STATE—With hurricane season underway, State Police Superintendent Colonel Rick Fuentes, reminds New Jersey residents to plan and prepare for potential tropical summer storms.
The hurricane season usually runs from June 1 through Nov. 30. As evidenced by the record-setting 2005 season and most notably Hurricane Katrina this time frame can vary. The peak time for hurricane and tropical storm activity in New Jersey runs from mid-August through the end of October. The combination of warm ocean water, humid air and consistent winds contributes to the formation of “tropical cyclones” – low-pressure systems of circulating winds, clouds and thunderstorms – over the Atlantic Ocean , Caribbean Sea and Gulf of Mexico.
As they gain strength, these cyclones are classified as tropical depressions, tropical storms or hurricanes. The Saffir-Simpson Hurricane Scale rates hurricane strengths, from Category 1 to Category 5. Most of these storms remain over the ocean without affecting the U.S. coastline. When they approach land, tropical storms and hurricanes can be extremely deadly and destructive – even as far north as New Jersey, and even when they do not make landfall.
“Hurricanes, like all weather events, are not always predictable. Programs such as Doppler Radar, Storm Tracker, Accu-Weather and Earth Watch will hit the nail on the head more times than most, but they still can’t always read Mother Nature’s mind. At times, the weather might be a mystery but your family’s emergency plan should never be a guessing game,” said Fuentes.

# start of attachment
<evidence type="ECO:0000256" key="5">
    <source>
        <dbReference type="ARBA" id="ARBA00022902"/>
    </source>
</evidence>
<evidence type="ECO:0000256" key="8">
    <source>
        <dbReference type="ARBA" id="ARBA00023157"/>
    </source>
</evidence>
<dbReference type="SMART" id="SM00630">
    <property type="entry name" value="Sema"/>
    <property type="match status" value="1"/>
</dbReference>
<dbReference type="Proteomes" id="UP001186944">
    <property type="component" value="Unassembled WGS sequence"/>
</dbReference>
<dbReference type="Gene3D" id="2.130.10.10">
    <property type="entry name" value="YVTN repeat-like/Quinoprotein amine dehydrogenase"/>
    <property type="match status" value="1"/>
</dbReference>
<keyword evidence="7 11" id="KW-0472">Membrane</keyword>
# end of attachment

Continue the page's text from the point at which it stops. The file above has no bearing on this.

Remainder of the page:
The New Jersey Office of Emergency Management suggests the following readiness steps in preparation for Hurricane Season:
• “Get a Kit” of emergency supplies – the items that will help you stay self-sufficient for up to three days (72 hours), if needed.
• “Make a Plan” for what you and your family will do during an emergency – this includes knowing how to evacuate and how to Shelter-in-Place.
• “Stay Informed” of possible threats – especially during Hurricane Season. Tune into your local media outlets for the latest breaking weather news. In the event of an emergency a battery powered radio is a great tool.
Additionally, NJOEM remains in constant communication with all New Jersey county offices of emergency management, the National Weather Service as well as state and federal partners. These relationships allow NJOEM to deliver timely information to the public as well as respond to any incidents in a timely manner.
“We are committed and dedicated to planning and preparing for all storms during hurricane season and beyond. From a minor shower to a tree bending, torrential wind ridden vortex, NJOEM is ready. For us, it doesn’t start on June 1st and end on Nov. 30th. Instead it is an ongoing process that is detailed, studied, operationally trained and enhanced regularly for the benefit of our state residents and visitors,” said Fuentes.
For more information regarding Hurricane Season and how to properly prepare your household or business, visit: www.ready.nj.gov/plan/hurricane-before.html or call 211.
Follow the New Jersey Office of Emergency Management on Twitter @njoem2009
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